U.S. Fifth Circuit - The FindLaw 5th Circuit Court of Appeals Opinion Summaries Blog

April 2015 Archives

A Texas man convicted for possession and distribution of child pornography won't have his sentenced revisited, the Fifth Circuit ruled on Tuesday. Peter Groce had been convicted for receiving child pornography, with a sentencing enhancement for distributing child porn in a bartered exchange.

Groce's child porn crimes were committed through peer-to-peer file sharing programs -- the kind that are often used to share bootlegged music or movies. Since those programs don't involve direct communication, there was a question as to whether the "bargaining" enhancement could apply. With Groce, the Fifth officially adopted the rule that it does.

Today was a big day for oral arguments, but not just in D.C. While the Supreme Court grappled with gay marriage and lethal injection, the Fifth Circuit heard panel arguments over Texas's voter ID law.

Texas's law requires voters to produce specific types of identification in order to cast a ballot. A district court judge found that the law not only had discriminatory effects, but that it was also passed with an unconstitutional discriminatory purpose. That conclusion could be in jeopardy today, as at least one Fifth Circuit judge, Catharina Haynes, found the district court's conclusion about the law's intent to be "very troubling" and "rank speculation."

The federal government's "reverse sting" operation on five defendants was not entrapment or a violation of due process, the Fifth Circuit held on Monday, in an unpublished decision.

The defendants' unlucky story began when the group met with a disgruntled cocaine trafficker, Richard Zayas. Zayas was looking for help in robbing a stash house and the crew was happy to provide it.

Fed. Judge Refuses to Stay Injunction on DAPA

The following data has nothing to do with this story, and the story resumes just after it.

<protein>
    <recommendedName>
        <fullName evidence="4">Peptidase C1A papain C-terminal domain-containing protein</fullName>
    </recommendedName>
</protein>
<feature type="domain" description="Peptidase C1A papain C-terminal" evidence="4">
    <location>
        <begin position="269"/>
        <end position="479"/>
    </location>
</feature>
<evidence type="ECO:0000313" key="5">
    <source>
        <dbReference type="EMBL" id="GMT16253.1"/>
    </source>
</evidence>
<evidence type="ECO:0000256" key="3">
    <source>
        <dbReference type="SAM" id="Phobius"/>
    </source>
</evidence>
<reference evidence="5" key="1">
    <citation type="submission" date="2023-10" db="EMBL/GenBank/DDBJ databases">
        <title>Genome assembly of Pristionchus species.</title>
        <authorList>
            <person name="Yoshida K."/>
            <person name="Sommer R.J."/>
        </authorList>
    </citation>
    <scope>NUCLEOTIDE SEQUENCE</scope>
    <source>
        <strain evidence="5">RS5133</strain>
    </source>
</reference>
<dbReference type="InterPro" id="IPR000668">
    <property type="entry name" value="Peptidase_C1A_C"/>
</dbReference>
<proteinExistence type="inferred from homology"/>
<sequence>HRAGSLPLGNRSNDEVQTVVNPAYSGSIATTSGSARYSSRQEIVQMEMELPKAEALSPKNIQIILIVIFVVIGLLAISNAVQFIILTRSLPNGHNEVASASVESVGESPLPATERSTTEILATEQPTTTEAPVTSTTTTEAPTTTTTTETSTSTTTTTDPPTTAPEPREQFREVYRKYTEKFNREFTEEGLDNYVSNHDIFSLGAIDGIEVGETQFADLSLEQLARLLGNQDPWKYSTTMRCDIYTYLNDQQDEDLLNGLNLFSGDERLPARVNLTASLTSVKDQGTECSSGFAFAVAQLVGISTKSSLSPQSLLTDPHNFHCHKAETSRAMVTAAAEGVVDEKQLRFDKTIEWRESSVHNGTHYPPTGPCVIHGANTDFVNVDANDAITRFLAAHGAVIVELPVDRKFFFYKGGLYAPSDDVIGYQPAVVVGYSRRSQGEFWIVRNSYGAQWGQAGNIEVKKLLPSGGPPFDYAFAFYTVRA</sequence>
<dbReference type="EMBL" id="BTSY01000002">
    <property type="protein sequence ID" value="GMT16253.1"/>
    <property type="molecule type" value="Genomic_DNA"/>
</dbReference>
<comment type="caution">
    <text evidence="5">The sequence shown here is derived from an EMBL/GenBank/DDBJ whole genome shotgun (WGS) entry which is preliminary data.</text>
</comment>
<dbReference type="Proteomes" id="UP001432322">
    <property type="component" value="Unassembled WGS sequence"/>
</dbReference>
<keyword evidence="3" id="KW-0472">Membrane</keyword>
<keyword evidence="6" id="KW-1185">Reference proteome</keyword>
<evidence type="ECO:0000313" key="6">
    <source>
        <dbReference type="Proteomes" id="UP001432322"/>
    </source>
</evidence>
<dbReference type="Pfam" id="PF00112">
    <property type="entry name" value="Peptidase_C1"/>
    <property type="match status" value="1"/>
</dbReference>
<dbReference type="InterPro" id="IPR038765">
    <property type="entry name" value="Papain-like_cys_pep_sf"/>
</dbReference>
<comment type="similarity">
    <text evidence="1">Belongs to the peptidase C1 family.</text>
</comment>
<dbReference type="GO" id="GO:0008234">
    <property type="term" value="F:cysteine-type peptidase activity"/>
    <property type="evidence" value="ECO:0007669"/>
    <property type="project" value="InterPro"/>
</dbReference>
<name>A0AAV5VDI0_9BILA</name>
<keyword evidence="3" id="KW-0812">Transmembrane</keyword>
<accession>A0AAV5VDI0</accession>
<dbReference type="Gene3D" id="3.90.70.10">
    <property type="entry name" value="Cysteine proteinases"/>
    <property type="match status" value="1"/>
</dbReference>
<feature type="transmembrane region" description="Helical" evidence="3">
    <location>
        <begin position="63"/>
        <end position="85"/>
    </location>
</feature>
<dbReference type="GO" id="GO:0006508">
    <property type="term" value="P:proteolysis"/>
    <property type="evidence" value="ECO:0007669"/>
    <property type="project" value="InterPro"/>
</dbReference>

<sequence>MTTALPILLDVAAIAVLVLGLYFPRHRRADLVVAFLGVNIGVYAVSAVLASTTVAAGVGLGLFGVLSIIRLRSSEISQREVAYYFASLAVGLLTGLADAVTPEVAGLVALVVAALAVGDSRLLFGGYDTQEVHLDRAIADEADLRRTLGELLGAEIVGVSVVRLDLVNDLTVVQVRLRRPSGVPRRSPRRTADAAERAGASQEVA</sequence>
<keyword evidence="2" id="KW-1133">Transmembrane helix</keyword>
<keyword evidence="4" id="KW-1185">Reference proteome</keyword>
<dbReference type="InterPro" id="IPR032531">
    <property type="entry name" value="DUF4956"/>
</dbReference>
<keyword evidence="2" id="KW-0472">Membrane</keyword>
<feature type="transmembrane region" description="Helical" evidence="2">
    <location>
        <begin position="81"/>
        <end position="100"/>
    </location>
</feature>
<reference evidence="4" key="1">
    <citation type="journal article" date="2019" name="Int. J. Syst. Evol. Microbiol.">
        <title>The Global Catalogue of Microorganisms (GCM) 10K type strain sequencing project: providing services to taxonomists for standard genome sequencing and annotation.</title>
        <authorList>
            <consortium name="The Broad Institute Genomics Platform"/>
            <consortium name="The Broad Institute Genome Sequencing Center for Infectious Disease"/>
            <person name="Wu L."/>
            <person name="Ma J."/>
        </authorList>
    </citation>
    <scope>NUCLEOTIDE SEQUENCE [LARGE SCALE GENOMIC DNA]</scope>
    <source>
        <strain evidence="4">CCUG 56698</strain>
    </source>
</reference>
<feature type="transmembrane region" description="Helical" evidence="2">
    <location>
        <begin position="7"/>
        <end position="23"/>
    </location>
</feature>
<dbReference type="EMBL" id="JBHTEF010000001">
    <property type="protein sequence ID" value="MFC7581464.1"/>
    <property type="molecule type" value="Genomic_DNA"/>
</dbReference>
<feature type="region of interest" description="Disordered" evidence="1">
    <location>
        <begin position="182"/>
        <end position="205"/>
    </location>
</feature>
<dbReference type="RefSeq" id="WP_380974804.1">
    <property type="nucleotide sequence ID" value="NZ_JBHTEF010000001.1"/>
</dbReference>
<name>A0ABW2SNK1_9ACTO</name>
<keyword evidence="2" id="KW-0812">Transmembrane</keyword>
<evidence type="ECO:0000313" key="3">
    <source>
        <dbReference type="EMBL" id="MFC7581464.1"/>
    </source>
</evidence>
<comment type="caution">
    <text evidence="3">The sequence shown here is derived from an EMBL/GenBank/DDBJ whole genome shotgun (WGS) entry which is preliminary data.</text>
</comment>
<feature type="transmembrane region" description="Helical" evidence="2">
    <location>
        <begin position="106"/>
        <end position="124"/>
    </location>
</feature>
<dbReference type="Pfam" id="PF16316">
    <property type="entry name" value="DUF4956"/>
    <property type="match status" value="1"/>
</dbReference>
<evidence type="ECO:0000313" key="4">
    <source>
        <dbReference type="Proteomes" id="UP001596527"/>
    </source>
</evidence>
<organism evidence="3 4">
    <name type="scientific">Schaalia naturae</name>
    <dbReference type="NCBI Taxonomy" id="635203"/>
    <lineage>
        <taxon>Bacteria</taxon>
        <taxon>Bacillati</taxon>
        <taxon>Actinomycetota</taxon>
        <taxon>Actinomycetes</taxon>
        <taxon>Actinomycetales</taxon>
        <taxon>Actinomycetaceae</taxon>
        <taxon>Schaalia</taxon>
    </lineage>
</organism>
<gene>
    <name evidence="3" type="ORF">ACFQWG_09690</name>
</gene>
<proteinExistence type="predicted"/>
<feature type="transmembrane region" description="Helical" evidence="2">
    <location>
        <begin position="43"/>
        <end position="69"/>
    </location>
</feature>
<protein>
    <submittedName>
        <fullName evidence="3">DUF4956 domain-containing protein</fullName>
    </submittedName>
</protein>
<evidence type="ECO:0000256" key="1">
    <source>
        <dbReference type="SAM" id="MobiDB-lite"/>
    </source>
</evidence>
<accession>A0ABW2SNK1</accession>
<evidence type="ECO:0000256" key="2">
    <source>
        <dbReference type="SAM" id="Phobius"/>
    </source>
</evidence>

Remember back in February, when District Judge Andrew Hanen said President Obama's Deferred Action for Parents or Americans and Lawful Permanent Residents (DAPA) was unconstitutional? That ruling put the whole program in jeopardy, and the administration filed an emergency motion to stay the court's injunction.

On Tuesday, Hanen decided that the administration wouldn't be getting a stay, setting the stage for a showdown at the Fifth Circuit Court of Appeals.

Evidence of a man's possession of cocaine following a traffic stop must be suppressed because of the officer's unreasonable mistakes of law and fact, the Fifth Circuit ruled on Monday. In stopping a driver for failing to signal sufficiently before changing lanes, Texas Highway Patrol Officer was wrong not only about the law, but about the distance between the defendant's activation of his signal and his turn, rendering the stop an unreasonable seizure.

The case marks the first time that the Fifth Circuit has addressed the reasonableness in errors in estimating distances. For an error in distance to be reasonable, the court held, it must be supported with specific, articulable facts, something which was undermined by the officer's misapplication of the law.

Several Supreme Court Justices expressed frustration with the record in the case of Brumfield v. Cain during oral arguments on Monday. At the heart of the case is whether Louisiana is bound by the Constitution to provide a separate hearing to decide whether someone convicted of murder is mentally disabled or not. The expansive record seemed to provide no clear guidance as to how the state's determination to not provide a hearing was made.

The Court ruled in Atkins v. Virginia, decided in 2002, that states may not execute mentally disabled individuals convicted of murder. But the decision also left it to the states to decide who fits into that category; now the Court must tackle with the adequacy of those determinations.